This is impossible to keep up with, but in
general, the idea remains the same. times change, and things change.
The things we as adults grew up with and thought were important and cool, and perhaps
still do, are quite irrelevant to the current generation. It's really not
very different from when we were young and starting college or were in high
school. The culture of the previous generation was also rather irrelevant to
us. But having said that, here is my take as we approach June 13, 2014.
The young men and women who will start college in the Fall of 2014 were
born in 1996. However...
They were only five years old on 9/11/2001.
They were only one years
old when I began the ADPRIMA website in 1997.
All Star Trek TV and most Star Trek movies are ancient history.
They have never really used "floppy
They are too young to remember the space shuttle blowing up. It
was ten years before they were born.
Twitter, Instagram, Texting, Facebook, YouTube, and Myspace are part
of their daily lives
Almost all phones they use have no wires.
Smart phones are taken for granted, and
all phones have cameras.
They likely have never heard of Atari,
the Commodore 64, or Pac Man.
They've never known really "bad times" until of course, beginning
with 2008, when they were 12.
Texting is a way of life.
Their lifetime has always included AIDS.
Bottle caps have always been screw off and plastic.
The CD was introduced six years before they were born.
They have always had a digital answering machine
They have always had cable or satellite TV.
They cannot fathom not having a remote control.
Popcorn has always been cooked in the microwave.
They never took a swim and thought about Jaws.
They can't imagine what hard contact lenses are.
They don't know and don't care who Mork was or where he was from.
They never heard: "Where's the Beef?", "I'd walk a mile for a
Camel", or "de plane Boss, de plane".
To many of them, Britney Spears is old, and Madonna is ancient.
They do not care who shot J. R. and have no idea who J. R. even is.
McDonald's never served
They don't have a clue how to use a typewriter.
Below is an earlier version
Students beginning college in the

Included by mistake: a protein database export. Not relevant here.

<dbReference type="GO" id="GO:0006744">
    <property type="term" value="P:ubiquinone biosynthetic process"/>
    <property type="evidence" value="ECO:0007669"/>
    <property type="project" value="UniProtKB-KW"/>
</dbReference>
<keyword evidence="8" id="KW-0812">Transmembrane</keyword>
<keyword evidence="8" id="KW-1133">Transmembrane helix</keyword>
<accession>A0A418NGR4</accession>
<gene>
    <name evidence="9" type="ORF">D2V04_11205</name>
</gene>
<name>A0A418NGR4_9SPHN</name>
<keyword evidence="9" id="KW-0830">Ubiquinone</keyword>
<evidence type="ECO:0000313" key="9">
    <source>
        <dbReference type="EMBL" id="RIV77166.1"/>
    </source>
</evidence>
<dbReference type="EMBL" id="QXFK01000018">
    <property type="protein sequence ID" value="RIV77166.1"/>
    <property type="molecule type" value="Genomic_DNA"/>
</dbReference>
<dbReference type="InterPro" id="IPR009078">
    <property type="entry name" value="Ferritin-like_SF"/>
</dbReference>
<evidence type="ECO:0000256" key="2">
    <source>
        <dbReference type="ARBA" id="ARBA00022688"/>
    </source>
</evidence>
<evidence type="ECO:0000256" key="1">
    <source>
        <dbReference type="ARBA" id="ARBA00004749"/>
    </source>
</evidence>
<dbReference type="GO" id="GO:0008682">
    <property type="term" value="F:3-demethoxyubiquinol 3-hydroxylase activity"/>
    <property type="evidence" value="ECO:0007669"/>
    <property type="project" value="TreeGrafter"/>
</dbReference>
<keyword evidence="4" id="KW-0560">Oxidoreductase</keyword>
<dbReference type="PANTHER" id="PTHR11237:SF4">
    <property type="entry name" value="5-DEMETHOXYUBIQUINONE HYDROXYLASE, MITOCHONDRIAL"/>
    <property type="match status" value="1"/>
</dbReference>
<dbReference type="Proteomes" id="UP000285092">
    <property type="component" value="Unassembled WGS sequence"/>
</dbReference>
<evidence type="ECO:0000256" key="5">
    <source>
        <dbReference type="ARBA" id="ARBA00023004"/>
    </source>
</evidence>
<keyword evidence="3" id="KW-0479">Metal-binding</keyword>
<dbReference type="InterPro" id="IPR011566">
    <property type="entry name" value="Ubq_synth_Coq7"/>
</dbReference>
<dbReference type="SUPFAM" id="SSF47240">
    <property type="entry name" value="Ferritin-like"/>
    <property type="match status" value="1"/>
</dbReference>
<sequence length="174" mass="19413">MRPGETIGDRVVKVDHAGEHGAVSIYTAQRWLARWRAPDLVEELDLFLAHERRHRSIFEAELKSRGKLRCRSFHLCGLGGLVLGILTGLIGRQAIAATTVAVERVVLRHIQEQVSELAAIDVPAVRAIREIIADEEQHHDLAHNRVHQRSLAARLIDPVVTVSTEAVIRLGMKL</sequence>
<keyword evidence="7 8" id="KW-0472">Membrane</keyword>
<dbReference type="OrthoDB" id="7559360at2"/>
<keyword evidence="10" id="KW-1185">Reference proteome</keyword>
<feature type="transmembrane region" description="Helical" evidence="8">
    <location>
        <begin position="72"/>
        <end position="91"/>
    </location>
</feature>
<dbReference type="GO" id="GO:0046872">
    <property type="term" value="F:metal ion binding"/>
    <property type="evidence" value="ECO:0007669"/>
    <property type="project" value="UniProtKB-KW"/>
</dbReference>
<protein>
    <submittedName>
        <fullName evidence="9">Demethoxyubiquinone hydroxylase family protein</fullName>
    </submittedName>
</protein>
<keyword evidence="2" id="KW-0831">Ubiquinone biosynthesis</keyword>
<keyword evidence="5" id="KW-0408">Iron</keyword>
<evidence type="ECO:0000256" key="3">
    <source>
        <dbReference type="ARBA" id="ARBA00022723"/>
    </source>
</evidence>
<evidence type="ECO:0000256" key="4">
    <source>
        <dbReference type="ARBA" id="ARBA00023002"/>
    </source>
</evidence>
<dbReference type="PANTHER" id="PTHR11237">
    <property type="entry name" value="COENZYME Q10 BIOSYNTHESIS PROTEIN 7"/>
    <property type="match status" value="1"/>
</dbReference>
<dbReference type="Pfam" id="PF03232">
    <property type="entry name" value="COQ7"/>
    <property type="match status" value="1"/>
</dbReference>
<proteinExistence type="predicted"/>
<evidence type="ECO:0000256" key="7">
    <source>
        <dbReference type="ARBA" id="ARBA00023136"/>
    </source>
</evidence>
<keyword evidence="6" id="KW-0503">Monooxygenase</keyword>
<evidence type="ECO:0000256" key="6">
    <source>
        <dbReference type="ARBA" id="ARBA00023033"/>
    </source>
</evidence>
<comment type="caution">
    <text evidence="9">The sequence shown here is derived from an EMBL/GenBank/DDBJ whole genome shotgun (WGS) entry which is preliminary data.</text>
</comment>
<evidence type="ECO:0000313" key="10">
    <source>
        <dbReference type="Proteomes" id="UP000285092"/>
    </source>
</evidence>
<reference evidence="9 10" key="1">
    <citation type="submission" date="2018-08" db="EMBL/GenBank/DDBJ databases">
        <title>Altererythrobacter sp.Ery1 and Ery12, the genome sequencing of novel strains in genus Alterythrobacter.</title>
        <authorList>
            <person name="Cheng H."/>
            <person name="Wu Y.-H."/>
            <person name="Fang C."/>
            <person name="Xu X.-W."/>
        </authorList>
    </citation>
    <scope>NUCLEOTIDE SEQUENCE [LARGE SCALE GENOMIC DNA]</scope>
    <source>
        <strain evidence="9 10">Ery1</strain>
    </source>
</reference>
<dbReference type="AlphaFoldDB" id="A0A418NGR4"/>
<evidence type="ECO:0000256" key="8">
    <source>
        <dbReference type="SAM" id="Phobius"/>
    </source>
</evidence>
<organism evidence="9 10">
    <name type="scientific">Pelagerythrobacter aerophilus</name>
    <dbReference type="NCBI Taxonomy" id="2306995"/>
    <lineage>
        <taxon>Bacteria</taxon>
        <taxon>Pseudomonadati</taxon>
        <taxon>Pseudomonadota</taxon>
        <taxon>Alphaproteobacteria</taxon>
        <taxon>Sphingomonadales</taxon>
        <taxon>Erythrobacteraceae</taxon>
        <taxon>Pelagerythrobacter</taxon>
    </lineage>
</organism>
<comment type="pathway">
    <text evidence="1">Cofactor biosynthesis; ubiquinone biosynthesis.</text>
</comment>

Fall of 2000 were born in 1982. While many college teachers lament the
skills and knowledge of these students, let’s take a look at what the world
may mean to them in terms of their familiarity with the culture. Many of
these young men and women will major in education and someday become
teachers. If arguably one task of teachers is to play a part in the
transmission of the culture and heritage, then the crucial question of the
culture and sense of heritage being transmitted must be answered. While
there are many exceptions, in general the following describes many, if not
most entering college students.
These students have no meaningful
recollection of the Reagan era, and do not know he had ever been shot. They
were prepubescent when the Persian Gulf War was waged. Black Monday in 1987
is as meaningful to them as the Great Depression.
They were 11 when the Soviet Union
broke apart and do not remember the Cold War. There has been only one Pope,
and they have never feared a nuclear war. CCCP is just a bunch of letters to
them, and they have only known one Germany. They are too young to remember
the Challenger exploding and Tiananmen Square means nothing to them.
Their lifetimes have always
included AIDS, smallpox is unknown to them, they have never had a polio shot
and likely do not know what it is.
Bottle caps have always been
screw-off. They do not know what a pull-top can looks like. Cars have always
used unleaded gas, and the word "carburetor" is unknown to them. Gas
stations have always been self-service.
Atari predates them as do vinyl
albums. The expression "you sound like a broken record" means nothing to
them. They have never owned a record player. Star Wars looks very fake and
the special effects are pathetic.
The compact disk was introduced
when they were one year old. As far as they know, stamps always cost at
least 32 cents. Zip Codes have always had a dash in them. They have always
had an answering machine. Most have never seen a TV with only 13 channels,
nor have they seen a black-and-white TV. They have always had cable. They
cannot fathom not having remote control.
They never took a swim and thought
about "Jaws." They have never seen Larry Bird play, and Kareem Abdul-Jabbar
is a football player. The Vietnam War is as ancient history to them as
W.W.I, W.W.II, or even the Civil War. They have no idea Americans were ever
held hostage in Iran.
December 7, 1941 means nothing to
them. Omaha Beach? They didn’t know Omaha had a beach, but they’re glad it
does. They don’t know what Tarawa or Iwo Jima were about and Hiroshima and
Nagasaki are probably places where they make Japanese cars.
They know nothing specific about
Gandhi, Stalin, Mao Tse Tung, FDR, or Jefferson Davis. Charlemagne and
Saladin are unknown to them. The significance of the Crusades or even when
they occurred is a mystery. The "New Deal" is probably about some upcoming
sale somewhere, and it’s not clear just where the Panama Canal is located.
As far as the Suez Canal is concerned, fuggiddaboutit.
This is a small slice, a glimpse as
it were of the "knowledge" students bring to college. Mathematics, science,
and literature are other matters. One may reasonably expect that the next
generation of teachers, those who are now replacing and will continue to
replace the graying, retiring "Baby Boomer" teachers will be transmitting a
culture and sense of heritage largely unrecognizable to their "Baby Boomer"